Zhang, 4(cohesive) group pressures to reach conformity and concurrence (p. 184). Moreover,"[p]owerful social pressures are brought to bear by the members of a cohesivegroup whenever a dissident begins to voice his objections to a group consensus" (p.183). In The Insider, Hewitt and Wallace simply accept Kluster’s rationale forcreating an alternate version of the 60 Minutes segment without question. Evenwhen Bergman brings up the fact that there are conflicts of interest within themanagement’s decisions, Hewitt still refuses to deviate from his position. This isdemonstrative of “mindguard,” a symptom of group think in which a victim protectsthe leader and other members against information that might “break thecomplacency they share about the effectiveness and morality of… decisions” (p. 188).Victims of groupthink take the moral high ground and often pressure dissenters tochange their opinions by using moral arguments. For example, in the film, Hewittaccuses Bergman of “putting the company at risk” by arguing against the alternateversion. However, CBS is not a totally cohesive group and thus there is notunanimity. Bergman clearly and forcefully objects to the decisions of the group,regardless of the pressure placed on him.1 Ethics Although it is beyond the scope of this paper, professional ethics ofteninvolves a complex set of considerations that involve codes of conduct, loyalty to1Given that he was at the bottom of the power hierarchy, his dissenting opinion has little influence inthe company. Still, Bergman is able to go outside the company and use his associations with othernews organizations as leverage to influence CBS news. Dessler’s (2004) definition of leverage statesthat leverage is “the factors that help or hinder a party in a bargaining situation” (p. 323). Necessity isone of these factors, particularly the necessity to protect one’s reputation. Bergman used hisconnections with the Wall Street Journal and the New York Times to refute the characterassassination of Jeffrey Wigand and to pressure CBS News to air the original interview with Wigand.In this way, groupthink was overcome by bringing in outside influences of other news organizations.
Zhang, 5one’s organization, and considerations of society at large. Here, I will briefly analyzethe actions of three important characters in The Insider and ethical frameworks thatare relevant to each.Wigand: Jeff Wigand is a whistle-blower who risks his reputation, his marriage, hisfamily’s safety and jail-time in order to tell the truth about big tobacco’s immoralpractices. His behavior can be justified on utilitarian grounds, both in terms of actand rule utilitarianism, although I will be focusing on rule utilitarianism here.According to Johnson (2009), a Utilitarian believes that the only thing of intrinsicvalue is happiness and that to increase overall happiness is good while to decreaseoverall happiness is bad. A rule utilitarian believes that it is morally right to actaccording to rules that, if followed by everyone, would generally increase overallhappiness. In Wigand’s case, acting by the rule “Always blow the whistle when youhave information about organizational practices that harm a large number ofpeople.” This needs to be weighed against other reasonable rules such as “Look afterthe safety of your family and do not put them at risk of danger” and “Honor yourcontracts.” However, given the amount of harm that cigarettes cause to society, itcan be argued that the rule “Always blow the whistle when you have informationabout practices that harm a large number of people” is an overriding rule in thiscase.Bergman: Lowell Bergman is a producer for CBS News who goes against theleadership of his company in order to honor a commitment to Jeff Wigand that he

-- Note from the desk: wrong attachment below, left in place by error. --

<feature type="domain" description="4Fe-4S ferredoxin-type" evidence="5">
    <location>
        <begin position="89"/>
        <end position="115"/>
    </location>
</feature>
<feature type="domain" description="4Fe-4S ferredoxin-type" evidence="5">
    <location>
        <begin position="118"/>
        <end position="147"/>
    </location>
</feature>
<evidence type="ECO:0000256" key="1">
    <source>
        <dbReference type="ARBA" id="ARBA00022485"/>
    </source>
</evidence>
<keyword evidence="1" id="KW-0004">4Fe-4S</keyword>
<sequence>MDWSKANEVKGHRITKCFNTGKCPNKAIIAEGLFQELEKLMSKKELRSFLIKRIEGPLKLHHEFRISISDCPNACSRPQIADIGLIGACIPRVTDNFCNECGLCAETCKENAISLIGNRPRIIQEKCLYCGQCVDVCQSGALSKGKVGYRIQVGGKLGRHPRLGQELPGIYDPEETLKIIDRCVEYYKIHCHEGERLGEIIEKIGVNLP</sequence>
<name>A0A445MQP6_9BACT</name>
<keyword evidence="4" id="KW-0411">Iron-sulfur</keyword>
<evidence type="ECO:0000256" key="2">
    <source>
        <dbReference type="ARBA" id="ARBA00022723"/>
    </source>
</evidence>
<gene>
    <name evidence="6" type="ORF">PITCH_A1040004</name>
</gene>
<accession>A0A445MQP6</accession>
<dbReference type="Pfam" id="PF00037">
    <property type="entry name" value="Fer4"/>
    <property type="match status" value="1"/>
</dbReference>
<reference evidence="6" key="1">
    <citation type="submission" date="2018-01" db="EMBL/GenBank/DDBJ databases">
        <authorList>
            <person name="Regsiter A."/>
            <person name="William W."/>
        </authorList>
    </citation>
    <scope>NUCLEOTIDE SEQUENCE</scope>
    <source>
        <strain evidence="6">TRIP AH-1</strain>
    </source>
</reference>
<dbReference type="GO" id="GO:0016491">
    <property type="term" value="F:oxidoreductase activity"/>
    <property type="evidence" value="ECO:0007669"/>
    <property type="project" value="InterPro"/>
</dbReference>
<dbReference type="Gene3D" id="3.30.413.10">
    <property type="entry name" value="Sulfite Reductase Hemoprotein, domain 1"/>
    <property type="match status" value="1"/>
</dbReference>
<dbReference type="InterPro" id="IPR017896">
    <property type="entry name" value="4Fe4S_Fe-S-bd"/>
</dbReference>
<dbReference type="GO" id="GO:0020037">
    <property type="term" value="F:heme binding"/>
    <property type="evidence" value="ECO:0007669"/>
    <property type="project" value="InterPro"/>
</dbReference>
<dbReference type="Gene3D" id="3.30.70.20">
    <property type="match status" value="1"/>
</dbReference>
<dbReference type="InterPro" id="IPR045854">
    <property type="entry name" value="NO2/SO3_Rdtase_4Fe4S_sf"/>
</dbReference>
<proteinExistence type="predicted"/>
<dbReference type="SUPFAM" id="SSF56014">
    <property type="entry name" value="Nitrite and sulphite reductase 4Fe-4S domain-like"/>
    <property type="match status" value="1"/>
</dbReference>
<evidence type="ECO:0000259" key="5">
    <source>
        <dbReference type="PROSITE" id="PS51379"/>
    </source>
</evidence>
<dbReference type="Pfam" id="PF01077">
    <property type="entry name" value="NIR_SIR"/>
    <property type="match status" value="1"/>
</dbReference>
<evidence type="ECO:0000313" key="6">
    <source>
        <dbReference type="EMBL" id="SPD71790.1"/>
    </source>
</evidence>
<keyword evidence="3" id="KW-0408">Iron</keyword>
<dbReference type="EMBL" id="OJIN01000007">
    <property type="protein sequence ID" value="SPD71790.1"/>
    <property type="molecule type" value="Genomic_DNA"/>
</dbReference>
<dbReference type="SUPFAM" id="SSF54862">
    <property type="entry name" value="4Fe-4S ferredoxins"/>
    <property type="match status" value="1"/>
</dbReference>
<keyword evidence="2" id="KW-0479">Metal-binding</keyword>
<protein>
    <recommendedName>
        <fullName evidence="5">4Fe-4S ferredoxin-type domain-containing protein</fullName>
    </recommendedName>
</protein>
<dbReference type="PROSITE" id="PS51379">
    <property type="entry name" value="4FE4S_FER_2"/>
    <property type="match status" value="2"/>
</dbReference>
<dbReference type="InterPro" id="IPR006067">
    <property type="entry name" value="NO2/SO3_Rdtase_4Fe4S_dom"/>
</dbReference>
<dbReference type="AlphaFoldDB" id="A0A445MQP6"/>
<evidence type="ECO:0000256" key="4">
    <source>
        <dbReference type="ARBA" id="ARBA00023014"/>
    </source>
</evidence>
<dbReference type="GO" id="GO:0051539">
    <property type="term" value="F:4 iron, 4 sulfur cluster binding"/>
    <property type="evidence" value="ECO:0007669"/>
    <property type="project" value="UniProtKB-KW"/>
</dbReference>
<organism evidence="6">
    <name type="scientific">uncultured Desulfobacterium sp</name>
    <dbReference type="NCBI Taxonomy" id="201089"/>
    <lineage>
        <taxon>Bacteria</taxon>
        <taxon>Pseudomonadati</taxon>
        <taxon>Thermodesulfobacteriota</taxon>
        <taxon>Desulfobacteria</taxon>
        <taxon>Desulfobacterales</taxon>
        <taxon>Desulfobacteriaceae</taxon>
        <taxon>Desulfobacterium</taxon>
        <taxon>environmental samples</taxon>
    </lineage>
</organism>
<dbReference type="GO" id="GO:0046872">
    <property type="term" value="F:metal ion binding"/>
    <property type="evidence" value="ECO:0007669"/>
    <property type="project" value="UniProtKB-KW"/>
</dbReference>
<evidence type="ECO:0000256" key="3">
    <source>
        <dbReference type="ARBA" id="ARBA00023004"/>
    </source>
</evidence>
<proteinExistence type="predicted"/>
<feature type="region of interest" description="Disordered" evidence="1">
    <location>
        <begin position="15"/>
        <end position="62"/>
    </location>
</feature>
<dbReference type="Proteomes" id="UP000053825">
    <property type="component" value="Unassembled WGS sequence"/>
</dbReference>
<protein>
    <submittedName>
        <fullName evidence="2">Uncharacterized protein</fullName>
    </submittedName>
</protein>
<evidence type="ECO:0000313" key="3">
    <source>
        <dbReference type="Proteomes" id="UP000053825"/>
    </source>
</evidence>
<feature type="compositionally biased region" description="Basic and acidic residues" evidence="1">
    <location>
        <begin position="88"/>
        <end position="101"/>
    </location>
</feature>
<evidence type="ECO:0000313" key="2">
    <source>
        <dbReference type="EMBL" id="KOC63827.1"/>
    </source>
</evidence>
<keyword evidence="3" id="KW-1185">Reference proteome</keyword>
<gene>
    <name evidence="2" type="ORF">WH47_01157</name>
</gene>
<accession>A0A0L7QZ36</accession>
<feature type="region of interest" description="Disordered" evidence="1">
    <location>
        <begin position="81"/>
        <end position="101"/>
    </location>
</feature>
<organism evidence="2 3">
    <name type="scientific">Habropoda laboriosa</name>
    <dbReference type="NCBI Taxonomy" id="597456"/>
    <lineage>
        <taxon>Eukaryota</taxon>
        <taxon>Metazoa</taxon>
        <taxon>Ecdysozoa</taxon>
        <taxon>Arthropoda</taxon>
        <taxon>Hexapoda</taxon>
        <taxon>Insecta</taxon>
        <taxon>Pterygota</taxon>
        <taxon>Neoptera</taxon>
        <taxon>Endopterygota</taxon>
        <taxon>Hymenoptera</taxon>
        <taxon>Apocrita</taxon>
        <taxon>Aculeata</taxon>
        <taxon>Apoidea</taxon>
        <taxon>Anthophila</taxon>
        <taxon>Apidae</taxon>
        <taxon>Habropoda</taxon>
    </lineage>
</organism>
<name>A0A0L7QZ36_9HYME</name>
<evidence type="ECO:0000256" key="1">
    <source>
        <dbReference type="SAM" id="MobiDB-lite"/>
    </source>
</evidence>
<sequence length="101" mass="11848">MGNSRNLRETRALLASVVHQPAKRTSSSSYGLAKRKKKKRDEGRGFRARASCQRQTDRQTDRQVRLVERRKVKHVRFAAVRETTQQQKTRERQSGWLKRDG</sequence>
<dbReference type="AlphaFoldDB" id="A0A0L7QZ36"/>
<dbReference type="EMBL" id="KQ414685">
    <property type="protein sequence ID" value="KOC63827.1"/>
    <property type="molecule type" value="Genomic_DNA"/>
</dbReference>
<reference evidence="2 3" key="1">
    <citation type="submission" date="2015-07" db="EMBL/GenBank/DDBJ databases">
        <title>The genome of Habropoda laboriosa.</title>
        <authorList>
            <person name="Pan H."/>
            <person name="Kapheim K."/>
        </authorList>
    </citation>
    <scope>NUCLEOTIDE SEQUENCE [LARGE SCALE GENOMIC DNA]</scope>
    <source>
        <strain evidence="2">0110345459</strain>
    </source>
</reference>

Zhang, 6will be heard by the American people. In keeping his word, Bergman is following thecategorical imperative of Immanuel Kant: Never treat another human being merelyas a means but always as an end. If Bergman were to allow Wigand’s reputation tobe tarnished and his family suffer without honoring his commitment to haveWigand’s voice heard, this would be a case of exploitation (since no rationalcreature would agree to such a tradeoff). Therefore, according to the deontologicalstream of ethics, Bergman did the right thing.Wallace: Mike Wallace is a top journalist for CBS News who goes along with whatthe leadership of CBS Corp says. That is, he airs a segment of 60 Minutes that doesnot contain his interview with Jeff Wigand. In explaining his actions to Bergman,Wallace says: “In the real word, when you get to where I am, there are otherconsiderations… How will I be regarded after I’m gone?” Thus, it was reviewed thathe acted based on selfish reasons of not wanting to have his reputation tarnished. Ifwe look at this from the standpoint of virtue ethics, Wallace acted against virtuebecause he did not do what a good reporter does. Edward R. Murrow is often seen asthe epitome of great journalism at CBS, and Wallace is hurt by the charge that he andthe rest of CBS betrayed the legacy of Murrow. Wallace realizes the error of his wayswhen he thinks about the reputation of journalism as a whole, rather than his ownreputation: “We caved… It’s foolish. It’s simply dead wrong.”
Zhang, 7 BibliographyDessler Gary, 2004, Management: Principles and Practices for Tomorrow’s Leader, 3rdedition, New Jersey: Prentice Hall, Ch. 12.Evans G. Edward, Patricia Layzell Ward and Bendik Rugaas, 2009, Management Basics for Information Professional, 2nd edition, New York: Neal-Schuman Publishers. Ch. 12.Janis Irving L., 1996, “Groupthink: The Desperate Drive for Consensus at Any Cost” in: Shafritz Jay M. and Ott Steven J., Classics of Organization Theory, 4th edition, 183-191. [Source: Janis Irving L., 1971, Psychology Today Magazine, Sussex Publishers Inc., Reprinted by permission]Johnson Deborah, 2009, Computer Ethics, 4th. edition, New Jersey: Prentice Hall. Ch. 2 (ethics and information technology) and Ch. 3 (professional ethics).Mann, M. and Peter Brugge (Producers), & Mann, M. (Director), 1999, The Insider [Motion Picture] United States: Spyglass Entertainment.Solomon Robert, 1991, “Business Ethics”, in: Singer Peter (Ed.), Companion to Ethics, UK: Blackwell Publishing, pp.354-365.Taylor H. and Cox Jr., 1996, “Intergroup Conflict”, in: Shafritz Jay M. and Ott Steven J., Classics of Organization Theory, 4th edition, 192-202. [Source: Taylor H. and Cox Jr., 1993, Cultural Diversity in Organizations, San-Francisco: Berrett- Koehler Publishers Inc., Reprinted by permission]